In Load Tester 5.4′s streamlined user interface, you can schedule a test from the ‘Control’ menu by choosing “Schedule Load Test.” A “Scheduled Operation” dialog will appear, and you can … Continue reading »
If you’ve ever used Load Tester on a machine with Windows VPN configurations, it may have seemed strange that Load Tester would become unable to record while the VPN was connected. Disconnecting the VPN would allow Load Tester to record normally. Fortunately, this is improved in Load Tester 5.4, so recording & playback work as expected while a VPN is connected.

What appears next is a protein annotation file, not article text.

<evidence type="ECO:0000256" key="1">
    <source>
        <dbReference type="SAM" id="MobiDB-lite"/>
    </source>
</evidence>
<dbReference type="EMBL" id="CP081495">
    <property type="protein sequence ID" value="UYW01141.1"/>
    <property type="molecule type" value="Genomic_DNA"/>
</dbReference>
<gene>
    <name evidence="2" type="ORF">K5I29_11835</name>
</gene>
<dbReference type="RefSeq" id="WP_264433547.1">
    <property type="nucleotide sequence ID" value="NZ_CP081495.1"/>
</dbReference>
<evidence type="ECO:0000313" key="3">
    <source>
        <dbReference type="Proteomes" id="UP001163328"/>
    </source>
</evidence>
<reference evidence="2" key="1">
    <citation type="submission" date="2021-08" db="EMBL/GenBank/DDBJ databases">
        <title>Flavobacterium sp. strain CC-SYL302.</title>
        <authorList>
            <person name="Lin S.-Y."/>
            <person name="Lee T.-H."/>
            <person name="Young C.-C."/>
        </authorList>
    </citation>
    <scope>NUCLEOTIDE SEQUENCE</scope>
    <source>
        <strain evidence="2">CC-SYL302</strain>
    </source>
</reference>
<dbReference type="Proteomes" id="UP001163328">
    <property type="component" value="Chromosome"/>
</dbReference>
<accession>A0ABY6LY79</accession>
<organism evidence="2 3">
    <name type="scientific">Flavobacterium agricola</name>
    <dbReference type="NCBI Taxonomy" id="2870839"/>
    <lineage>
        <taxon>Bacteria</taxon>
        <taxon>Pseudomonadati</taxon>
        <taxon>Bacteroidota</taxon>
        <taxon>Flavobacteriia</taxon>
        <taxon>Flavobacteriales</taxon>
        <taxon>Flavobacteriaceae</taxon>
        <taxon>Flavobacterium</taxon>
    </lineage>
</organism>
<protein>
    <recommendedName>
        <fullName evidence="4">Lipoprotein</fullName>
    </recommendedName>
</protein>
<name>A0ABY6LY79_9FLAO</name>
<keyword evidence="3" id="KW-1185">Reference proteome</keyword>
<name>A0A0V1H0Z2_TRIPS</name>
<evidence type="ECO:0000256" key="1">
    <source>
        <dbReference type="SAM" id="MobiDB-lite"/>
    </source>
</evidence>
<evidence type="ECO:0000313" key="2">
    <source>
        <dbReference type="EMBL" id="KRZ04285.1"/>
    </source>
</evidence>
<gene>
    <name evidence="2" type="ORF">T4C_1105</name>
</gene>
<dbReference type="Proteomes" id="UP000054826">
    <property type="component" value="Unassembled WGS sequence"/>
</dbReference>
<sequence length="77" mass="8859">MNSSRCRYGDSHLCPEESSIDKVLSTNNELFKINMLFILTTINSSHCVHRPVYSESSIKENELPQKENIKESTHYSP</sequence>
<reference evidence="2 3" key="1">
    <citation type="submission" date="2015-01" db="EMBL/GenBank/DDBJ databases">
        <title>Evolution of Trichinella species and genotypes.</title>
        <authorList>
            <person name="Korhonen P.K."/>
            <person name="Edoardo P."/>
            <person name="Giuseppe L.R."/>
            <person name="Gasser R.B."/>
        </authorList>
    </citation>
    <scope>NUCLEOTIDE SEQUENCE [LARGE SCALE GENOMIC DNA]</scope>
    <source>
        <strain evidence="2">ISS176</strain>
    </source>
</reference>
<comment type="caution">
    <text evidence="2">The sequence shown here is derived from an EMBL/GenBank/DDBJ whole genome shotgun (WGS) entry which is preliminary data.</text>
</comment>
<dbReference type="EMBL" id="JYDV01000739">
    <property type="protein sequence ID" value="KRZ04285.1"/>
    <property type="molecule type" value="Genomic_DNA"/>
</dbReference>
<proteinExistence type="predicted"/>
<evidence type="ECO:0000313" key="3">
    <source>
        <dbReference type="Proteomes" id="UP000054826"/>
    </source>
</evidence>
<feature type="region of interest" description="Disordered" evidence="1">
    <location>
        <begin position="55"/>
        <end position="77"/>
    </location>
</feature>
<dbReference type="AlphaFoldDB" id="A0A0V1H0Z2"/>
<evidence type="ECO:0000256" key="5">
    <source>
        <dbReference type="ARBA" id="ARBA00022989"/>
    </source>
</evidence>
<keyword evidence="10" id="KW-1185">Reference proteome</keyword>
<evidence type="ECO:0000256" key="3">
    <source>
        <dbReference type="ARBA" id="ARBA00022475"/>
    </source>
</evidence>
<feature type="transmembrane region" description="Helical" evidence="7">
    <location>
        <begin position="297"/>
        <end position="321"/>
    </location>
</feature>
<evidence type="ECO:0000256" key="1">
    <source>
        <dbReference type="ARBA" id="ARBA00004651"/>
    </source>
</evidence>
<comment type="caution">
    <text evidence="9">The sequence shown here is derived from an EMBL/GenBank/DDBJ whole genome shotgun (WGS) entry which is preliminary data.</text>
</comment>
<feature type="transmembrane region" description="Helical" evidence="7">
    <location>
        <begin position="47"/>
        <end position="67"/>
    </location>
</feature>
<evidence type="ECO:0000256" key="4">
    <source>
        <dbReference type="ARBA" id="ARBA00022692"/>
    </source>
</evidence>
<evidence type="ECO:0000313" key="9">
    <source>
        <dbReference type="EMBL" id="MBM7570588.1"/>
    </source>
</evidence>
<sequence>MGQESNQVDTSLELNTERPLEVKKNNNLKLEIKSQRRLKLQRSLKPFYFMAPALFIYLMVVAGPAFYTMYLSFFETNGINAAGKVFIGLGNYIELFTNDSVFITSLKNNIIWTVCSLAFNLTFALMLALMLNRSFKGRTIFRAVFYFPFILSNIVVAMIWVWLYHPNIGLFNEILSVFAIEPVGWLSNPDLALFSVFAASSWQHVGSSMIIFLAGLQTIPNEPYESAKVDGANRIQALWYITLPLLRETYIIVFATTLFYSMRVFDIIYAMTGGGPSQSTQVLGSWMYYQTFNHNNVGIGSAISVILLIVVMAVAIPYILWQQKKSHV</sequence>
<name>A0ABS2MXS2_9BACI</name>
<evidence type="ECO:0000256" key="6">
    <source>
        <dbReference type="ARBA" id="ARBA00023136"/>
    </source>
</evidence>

To understand how this improvement works, let’s take a look first at why VPNs need special configuration.
When you Connect to your VPN, the VPN connection is established, giving you access to the remote network. However, separate from the VPN Properties, … Continue reading »
Let’s say you’re testing an internal site which uses Integrated Windows Authentication. You may have already been running regular tests on this site with no difficulty. Then, an administrator runs a security tool (such as the Windows Security Configuration Wizard) and suddenly your Load Tests now fail with HTTP 401 Unauthorized responses.
One cause of this can be a feature of NTLM security was enabled, requiring clients to support NTLMv2 “session” security. While this security feature is stronger, it is not universally supported by all clients, including legacy versions of Load Tester.
Getting past the issue is easy: just upgrade Load … Continue reading »